Many organisations make bold claims about how they are setting the gold standard; few can back this up with hard evidence. But one that can is the John Taylor Hospice, which was spun out of the National Health Service four years ago.
At the end of November, the hospice in Erdington, Birmingham, was one of three social enterprises to be given a Social Enterprise Gold Mark, a new award developed by the accreditation organisation the Social Enterprise Mark to recognise excellence among social businesses. To achieve the gold mark, the hospice had to demonstrate excellence in three areas: governance, business ethics and financial transparency.
The hospice, which is a community interest company, scored particularly highly for the way its employees are involved in its governance. Under its structure, all of its 150 staff have the option of becoming members of the company by paying £1. As members, they can attend the annual general meeting and elect five of their peers to sit on a membership council. So far, 70 per cent of staff have taken up the option.
Kate Phipps, chief executive of the hospice, says that the structure gives staff a greater say in the running of the organisation than would happen in a traditional business. "The membership council elected by the staff is responsible for appointing the external auditors, our chairman and non-executive directors," she says. "It also holds the chair to account for his running of the board."
Phipps says the hospice also has a clinical governance committee run entirely by medical staff. "We don't have management at that meeting, so there's never any conflict between what management would like and what the clinician thinks is best practice," she says.
At a time when some large private firms delivering public service contracts have been accused of paying low wages, the hospice is also committed to paying at least the living wage and matching salaries that are offered in the NHS. Staff who are members also get to vote on pay increases at the hospice. "Our people are our technology," says Phipps. "Last year, we designed a new contract and a new company handbook that gives members more control of their own pay."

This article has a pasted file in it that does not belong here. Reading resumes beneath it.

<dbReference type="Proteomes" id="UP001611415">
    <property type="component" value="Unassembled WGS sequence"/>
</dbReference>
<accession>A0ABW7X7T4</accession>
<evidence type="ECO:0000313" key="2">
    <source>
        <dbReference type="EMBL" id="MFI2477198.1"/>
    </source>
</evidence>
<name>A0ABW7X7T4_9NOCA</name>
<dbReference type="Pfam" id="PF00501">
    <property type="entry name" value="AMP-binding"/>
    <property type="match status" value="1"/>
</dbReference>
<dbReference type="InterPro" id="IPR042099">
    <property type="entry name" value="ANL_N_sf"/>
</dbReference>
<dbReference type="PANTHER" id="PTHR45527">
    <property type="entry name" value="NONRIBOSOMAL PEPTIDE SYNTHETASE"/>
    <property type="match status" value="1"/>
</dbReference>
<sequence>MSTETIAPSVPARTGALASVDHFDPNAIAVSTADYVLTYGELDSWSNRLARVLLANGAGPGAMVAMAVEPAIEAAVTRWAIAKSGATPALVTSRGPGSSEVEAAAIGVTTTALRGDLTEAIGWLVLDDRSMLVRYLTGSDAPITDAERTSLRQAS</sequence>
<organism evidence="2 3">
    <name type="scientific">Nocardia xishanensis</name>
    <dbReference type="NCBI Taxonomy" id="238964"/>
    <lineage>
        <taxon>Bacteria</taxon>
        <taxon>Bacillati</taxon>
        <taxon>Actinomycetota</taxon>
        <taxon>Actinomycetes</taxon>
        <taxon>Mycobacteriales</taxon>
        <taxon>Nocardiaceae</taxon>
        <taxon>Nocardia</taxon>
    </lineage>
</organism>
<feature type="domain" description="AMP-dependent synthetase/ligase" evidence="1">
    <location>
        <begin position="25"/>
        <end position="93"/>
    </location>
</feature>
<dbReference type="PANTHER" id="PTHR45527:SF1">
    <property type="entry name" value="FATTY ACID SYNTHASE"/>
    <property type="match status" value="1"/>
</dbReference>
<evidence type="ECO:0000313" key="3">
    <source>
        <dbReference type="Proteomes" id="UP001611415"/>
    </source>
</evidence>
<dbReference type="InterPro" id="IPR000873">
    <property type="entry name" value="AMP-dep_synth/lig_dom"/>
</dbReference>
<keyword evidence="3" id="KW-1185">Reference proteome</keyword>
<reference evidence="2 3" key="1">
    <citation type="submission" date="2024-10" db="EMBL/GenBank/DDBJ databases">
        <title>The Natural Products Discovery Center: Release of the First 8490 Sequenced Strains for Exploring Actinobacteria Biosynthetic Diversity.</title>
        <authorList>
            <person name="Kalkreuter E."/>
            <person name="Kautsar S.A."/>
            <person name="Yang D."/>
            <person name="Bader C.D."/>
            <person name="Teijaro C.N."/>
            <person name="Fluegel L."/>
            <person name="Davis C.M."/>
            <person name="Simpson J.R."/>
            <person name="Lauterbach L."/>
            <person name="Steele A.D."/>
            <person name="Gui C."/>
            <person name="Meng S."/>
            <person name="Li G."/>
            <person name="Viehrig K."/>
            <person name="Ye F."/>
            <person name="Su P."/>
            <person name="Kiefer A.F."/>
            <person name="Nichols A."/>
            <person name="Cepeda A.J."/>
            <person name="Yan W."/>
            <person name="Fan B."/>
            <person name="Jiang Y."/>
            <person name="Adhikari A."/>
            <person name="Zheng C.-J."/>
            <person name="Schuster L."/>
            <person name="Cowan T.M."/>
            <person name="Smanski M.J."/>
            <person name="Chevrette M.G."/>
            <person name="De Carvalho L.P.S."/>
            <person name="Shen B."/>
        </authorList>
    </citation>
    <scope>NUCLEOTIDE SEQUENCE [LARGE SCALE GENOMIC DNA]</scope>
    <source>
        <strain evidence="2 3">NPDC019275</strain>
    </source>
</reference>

The hospice tries to purchase many goods and services locally, although some equipment and drugs are still bought through the NHS supply chain for cost reasons. The hospice takes its impact on the environment seriously, which has led to it equipping its clinical staff with tough-pad tablet computers that allow them to access notes while in patients' homes. Phipps says: "This cuts our mileage costs by £10,000 a year. It means that staff don't have to come back to base to maintain their clinical records: they can do it on the go."
All its profits, which amounted to almost £443,000 on a turnover of almost £5.6m in 2013, are ploughed back into funding its services for beneficiaries and creating new projects. Some of the money goes directly to funding improvements that the staff would like to see. For example, reception staff have used their budget to make the reception area feel more homely, and a new pain clinic was set up after conversations between clinical staff and patients.
"Allowing staff to be budget-holders means they can see an idea that has potential and act on it without having to go through layers of red tape," says Phipps. "It took six weeks from having the idea to seeing the first patient in the pain clinic."
Perhaps most importantly, the hospice is now having a bigger social impact than before. Figures show that patient contacts have doubled to 10,000 a year since it made the move. "Becoming independent, then having the opportunity to receive contracted income and ask the public and companies to donate, has given us flexibility and the ability to support more people," says Phipps.